Read More

Northampton - St Gregory

A large post-war parish church in the Roman Basilican style by Sebastian Comper. Building economies of the time and the parish’s stretched resources prevented the full realisation of Comper’s plans, but the design is nevertheless of some scale and quality, due in no small part to the guidance and interest of Canon Phillips, the parish priest. The interior has an austere and dignified character, its white painted brickwork enlivened by a number of furnishings of note, including a fine  statue  of  the  Virgin  by  Comper,  and  Stations  of  the  Cross  by Anthony Foster.

Read More

Northampton - The Sacred Heart

Modern church built on a budget, of striking external form and with an interior notable above all for its wall paintings.

Read More

Olney - Our Lady Help of Christians and St Lawrence

A church of some architectural interest, as much for the bold reconfiguration  carried  out  in  1990  as  for  the  original  Edwardian design. As a group the buildings make a positive contribution to the Olney Conservation Area although lying just outside the conservation area boundary.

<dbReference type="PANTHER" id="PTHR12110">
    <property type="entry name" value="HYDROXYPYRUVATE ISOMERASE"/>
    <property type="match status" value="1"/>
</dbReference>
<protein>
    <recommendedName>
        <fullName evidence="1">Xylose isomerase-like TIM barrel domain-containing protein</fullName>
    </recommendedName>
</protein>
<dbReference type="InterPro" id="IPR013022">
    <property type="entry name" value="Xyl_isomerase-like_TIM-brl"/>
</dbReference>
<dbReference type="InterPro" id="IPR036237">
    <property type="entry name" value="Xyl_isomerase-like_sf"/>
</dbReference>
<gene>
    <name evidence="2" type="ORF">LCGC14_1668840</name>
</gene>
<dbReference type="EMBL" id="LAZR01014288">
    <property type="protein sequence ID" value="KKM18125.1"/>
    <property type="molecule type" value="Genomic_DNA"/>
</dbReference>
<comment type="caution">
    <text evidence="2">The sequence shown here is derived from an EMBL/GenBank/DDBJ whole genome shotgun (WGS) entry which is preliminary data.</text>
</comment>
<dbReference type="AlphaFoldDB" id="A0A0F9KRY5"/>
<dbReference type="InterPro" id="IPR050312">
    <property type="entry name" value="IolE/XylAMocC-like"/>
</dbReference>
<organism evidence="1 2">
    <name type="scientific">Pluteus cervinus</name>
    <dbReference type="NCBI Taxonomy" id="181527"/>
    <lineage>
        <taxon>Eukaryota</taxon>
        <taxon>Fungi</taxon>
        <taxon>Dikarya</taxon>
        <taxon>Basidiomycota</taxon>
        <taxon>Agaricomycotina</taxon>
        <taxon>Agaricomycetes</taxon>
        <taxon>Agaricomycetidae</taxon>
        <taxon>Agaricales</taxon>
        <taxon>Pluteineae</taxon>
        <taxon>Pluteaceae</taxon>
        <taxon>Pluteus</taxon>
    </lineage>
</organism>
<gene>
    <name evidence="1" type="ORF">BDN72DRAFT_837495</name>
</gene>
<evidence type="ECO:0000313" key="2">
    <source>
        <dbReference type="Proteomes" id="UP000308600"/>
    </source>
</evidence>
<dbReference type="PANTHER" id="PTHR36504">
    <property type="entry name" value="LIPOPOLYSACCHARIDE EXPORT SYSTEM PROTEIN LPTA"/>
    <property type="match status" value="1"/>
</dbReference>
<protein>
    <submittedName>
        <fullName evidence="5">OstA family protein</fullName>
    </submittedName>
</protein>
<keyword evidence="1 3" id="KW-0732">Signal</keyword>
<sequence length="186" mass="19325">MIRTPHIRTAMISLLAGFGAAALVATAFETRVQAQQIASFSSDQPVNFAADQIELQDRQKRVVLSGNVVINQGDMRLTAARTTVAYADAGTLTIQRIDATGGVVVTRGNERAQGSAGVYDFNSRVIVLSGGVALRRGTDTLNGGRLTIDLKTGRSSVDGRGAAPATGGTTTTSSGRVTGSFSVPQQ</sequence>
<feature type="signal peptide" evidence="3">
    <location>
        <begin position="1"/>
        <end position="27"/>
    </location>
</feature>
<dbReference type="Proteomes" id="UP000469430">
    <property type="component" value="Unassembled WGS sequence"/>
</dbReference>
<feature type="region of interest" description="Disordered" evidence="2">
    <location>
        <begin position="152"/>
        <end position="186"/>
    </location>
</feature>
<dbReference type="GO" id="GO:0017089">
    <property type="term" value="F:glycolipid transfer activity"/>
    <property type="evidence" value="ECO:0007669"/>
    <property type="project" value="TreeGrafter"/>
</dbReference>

Read More

Oundle - The Holy Name of Jesus

Late  19th   century  church  built  for  Anglican  worship,  from  designs  by (Sir) Arthur Blomfield. The adoption of the Byzantine ‘quincunx’ or inscribed cross plan was an ingenious response to the island site location. Built of good quality local materials.

Read More

Princes Risborough - St Teresa of the Child Jesus